There is no gift of Nature without some drawback. So, to women, this exquisite structure could not exist without its own penalty. More vulnerable, more infirm, more mortal than men, they could not be such excellent artists in this element of fancy if they did not lend and give themselves to it. They are poets who believe their own poetry. They emit from their pores a colored atmosphere, one would say, wave upon wave of rosy light, in which they walk evermore, and see all objects through this warm-tinted mist that envelops them.  9
  But the starry crown of woman is in the power of her affection and sentiment, and the infinite enlargements to which they lead. Beautiful is the passion of love, painter and adorner of youth and early life: but who suspects, in its blushes and tremors, what tragedies, heroisms and immortalities are beyond it? The passion, with all its grace and poetry, is profane to that which follows it. All these affections are only introductory to that which is beyond, and to that which is sublime.  10
  We men have no right to say it, but the omnipotence of Eve is in humility. The instincts of mankind have drawn the Virgin Mother—
  “Created beings all in lowliness
Surpassing, as in height above them all.” 5
  11
  This is the Divine Person whom Dante and Milton saw in vision. This is the victory of Griselda, her supreme humility. And it is when love has reached this height that all our pretty rhetoric begins to have meaning. When we see that, it adds to the soul a new soul, it is honey in the mouth, music in the ear and balsam in the heart.
  “Far have I clambered in my mind,
But nought so great as Love I find.
What is thy tent, where dost thou dwell?
‘My mansion is humility,
Heaven’s vastest capability.’
The further it doth downward tend,
The higher up it doth ascend.” 6
  12
  The first thing men think of, when they love, is to exhibit their usefulness and advantages to the object of their affection. Women make light of these, asking only love. They wish it to be an exchange of nobleness.  13
  There is much in their nature, much in their social position which gives them a certain power of divination. And women know, at first sight, the characters of those with whom they converse. There is much that tends to give them a religious height which men do not attain. Their sequestration from affairs and from the injury to the moral sense which affairs often inflict, aids this. And in every remarkable religious development in the world, women have taken a leading part. It is very curious that in the East, where Woman occupies, nationally, a lower sphere, where the laws resist the education and emancipation of women,—in the Mohammedan faith, Woman yet occupies the same leading position, as a prophetess, that she has among the ancient Greeks, or among the Hebrews, or among the Saxons. This power, this religious character, is everywhere to be remarked in them. 7  14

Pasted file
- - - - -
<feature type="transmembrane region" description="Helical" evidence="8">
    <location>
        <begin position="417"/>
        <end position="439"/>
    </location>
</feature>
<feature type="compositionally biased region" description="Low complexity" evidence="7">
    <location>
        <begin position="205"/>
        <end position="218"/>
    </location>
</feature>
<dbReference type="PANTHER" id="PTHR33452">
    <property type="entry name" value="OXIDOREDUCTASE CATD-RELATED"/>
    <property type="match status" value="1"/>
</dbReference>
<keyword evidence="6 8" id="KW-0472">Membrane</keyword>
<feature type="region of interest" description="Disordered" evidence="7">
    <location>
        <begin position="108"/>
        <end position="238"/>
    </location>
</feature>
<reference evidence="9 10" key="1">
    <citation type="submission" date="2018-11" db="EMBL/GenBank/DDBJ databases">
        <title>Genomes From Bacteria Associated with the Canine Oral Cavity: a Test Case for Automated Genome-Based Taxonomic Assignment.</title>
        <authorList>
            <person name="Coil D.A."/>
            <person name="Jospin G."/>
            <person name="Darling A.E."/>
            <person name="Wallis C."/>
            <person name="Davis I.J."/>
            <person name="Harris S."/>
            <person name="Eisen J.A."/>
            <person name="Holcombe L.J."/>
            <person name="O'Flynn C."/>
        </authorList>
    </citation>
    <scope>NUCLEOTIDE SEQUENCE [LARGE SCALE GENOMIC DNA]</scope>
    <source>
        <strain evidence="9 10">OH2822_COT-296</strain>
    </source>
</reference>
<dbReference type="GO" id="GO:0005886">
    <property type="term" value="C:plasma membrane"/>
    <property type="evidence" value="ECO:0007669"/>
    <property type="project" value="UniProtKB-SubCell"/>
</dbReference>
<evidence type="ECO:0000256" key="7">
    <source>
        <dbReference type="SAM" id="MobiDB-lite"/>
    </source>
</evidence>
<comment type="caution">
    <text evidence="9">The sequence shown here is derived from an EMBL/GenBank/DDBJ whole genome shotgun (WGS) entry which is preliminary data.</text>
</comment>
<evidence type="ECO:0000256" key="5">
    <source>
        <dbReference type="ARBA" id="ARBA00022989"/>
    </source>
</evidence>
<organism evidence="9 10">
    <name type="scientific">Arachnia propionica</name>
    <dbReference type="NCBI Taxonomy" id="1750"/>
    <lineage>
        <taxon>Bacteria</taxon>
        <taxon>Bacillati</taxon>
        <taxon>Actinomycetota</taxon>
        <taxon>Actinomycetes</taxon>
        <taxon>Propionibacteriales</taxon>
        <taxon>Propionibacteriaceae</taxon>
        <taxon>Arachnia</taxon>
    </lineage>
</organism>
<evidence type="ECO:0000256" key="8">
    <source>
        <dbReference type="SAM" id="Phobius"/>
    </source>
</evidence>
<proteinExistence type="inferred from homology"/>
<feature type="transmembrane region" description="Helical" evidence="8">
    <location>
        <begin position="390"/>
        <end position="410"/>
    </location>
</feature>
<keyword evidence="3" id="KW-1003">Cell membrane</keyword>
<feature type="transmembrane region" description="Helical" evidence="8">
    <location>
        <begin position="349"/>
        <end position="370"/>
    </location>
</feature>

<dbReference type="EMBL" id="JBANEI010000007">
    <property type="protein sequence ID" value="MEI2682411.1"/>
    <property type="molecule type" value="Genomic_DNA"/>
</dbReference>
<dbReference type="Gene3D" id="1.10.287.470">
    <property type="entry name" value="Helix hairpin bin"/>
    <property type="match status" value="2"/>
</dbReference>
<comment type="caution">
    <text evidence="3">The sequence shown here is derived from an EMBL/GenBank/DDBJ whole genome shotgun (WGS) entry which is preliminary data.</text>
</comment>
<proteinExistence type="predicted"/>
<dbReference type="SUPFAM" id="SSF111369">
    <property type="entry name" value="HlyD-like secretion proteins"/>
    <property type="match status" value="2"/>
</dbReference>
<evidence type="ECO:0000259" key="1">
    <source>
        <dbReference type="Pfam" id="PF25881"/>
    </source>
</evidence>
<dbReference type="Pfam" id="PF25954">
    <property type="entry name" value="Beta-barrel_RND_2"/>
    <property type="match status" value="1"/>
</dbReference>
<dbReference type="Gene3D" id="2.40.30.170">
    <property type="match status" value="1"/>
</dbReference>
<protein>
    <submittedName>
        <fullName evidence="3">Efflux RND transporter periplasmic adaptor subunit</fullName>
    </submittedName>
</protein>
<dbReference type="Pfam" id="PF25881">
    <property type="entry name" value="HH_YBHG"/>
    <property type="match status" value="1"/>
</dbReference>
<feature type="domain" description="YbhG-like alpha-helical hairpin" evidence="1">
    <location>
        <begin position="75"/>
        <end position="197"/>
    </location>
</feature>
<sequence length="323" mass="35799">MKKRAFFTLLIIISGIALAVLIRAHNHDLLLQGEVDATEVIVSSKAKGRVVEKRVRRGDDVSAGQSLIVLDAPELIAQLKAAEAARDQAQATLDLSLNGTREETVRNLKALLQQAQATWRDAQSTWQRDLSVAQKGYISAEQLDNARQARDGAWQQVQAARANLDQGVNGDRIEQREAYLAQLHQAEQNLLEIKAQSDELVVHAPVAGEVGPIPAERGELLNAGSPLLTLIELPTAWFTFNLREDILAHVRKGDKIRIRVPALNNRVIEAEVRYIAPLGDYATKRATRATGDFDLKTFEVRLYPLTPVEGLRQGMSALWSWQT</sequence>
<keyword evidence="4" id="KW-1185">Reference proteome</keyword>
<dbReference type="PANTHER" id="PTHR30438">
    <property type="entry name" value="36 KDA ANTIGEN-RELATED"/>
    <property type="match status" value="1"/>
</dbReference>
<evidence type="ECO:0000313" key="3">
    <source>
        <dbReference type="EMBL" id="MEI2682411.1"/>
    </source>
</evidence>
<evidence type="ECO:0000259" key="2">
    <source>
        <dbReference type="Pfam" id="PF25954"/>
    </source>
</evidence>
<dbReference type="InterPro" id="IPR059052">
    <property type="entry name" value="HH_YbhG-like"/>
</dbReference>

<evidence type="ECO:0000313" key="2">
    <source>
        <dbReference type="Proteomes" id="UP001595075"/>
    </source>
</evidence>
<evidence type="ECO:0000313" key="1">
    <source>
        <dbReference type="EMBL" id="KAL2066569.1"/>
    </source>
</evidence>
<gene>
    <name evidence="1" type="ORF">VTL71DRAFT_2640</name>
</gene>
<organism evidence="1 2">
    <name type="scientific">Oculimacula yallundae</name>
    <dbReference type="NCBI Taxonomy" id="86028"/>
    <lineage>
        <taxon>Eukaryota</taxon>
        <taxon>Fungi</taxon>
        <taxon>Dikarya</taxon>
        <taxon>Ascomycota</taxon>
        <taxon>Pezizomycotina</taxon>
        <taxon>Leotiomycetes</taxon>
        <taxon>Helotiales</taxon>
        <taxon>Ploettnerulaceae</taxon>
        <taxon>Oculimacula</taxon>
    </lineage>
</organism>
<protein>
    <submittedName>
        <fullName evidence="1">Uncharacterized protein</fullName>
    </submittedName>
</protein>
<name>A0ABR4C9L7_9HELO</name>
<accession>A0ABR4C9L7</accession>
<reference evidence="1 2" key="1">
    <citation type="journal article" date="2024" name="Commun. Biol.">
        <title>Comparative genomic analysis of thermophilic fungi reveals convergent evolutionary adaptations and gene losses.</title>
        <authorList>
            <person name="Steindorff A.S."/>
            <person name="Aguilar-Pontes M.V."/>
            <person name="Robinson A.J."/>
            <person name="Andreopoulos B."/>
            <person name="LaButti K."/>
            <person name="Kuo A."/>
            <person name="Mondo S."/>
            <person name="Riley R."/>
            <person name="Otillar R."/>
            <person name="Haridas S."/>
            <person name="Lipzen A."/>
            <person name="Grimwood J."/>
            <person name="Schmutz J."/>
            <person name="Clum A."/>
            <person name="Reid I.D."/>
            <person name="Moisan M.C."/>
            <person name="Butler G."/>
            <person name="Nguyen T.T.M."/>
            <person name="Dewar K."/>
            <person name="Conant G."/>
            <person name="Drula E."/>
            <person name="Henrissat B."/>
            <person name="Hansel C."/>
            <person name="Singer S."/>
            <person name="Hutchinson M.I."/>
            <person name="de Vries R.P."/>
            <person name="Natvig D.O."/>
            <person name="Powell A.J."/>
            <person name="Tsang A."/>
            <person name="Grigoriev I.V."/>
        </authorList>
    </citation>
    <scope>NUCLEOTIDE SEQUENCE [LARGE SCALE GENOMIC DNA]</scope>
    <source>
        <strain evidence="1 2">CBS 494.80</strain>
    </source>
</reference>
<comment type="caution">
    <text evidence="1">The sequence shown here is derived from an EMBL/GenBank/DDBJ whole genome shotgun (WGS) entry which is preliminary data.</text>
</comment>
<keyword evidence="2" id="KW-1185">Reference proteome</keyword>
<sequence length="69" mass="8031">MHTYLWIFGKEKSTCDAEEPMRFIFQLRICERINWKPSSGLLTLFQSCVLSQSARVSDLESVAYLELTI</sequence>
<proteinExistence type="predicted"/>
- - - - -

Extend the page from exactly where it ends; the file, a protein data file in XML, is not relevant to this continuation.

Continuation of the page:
The action of society is progressive. In barbarous society the position of women is always low—in the Eastern nations lower than in the West. “When a daughter is born,” says the Shiking, the old Sacred Book of China, “she sleeps on the ground, she is clothed with a wrapper, she plays with a tile; she is incapable of evil or of good.” And something like that position, in all low society, is the position of woman; because, as before remarked, she is herself its civilizer. With the advancements of society, the position and influence of woman bring her strength or her faults into light. In modern times, three or four conspicuous instrumentalities may be marked. After the deification of Woman in the Catholic Church, in the sixteenth or seventeenth century,—when her religious nature gave her, of course, new importance,—the Quakers have the honor of having first established, in their discipline, the equality in the sexes. It is even more perfect in the later sect of the Shakers, where no business is broached or counselled without the intervention of one elder and one elderess.  15
  A second epoch for Woman was in France,—entirely civil; the change of sentiment from a rude to a polite character, in the age of Louis XIV.,—commonly dated from the building of the Hôtel de Rambouillet. 8 I think another important step was made by the doctrine of Swedenborg, a sublime genius who gave a scientific exposition of the part played severally by man and woman in the world, and showed the difference of sex to run through nature and through thought. Of all Christian sects this is at this moment the most vital and aggressive.  16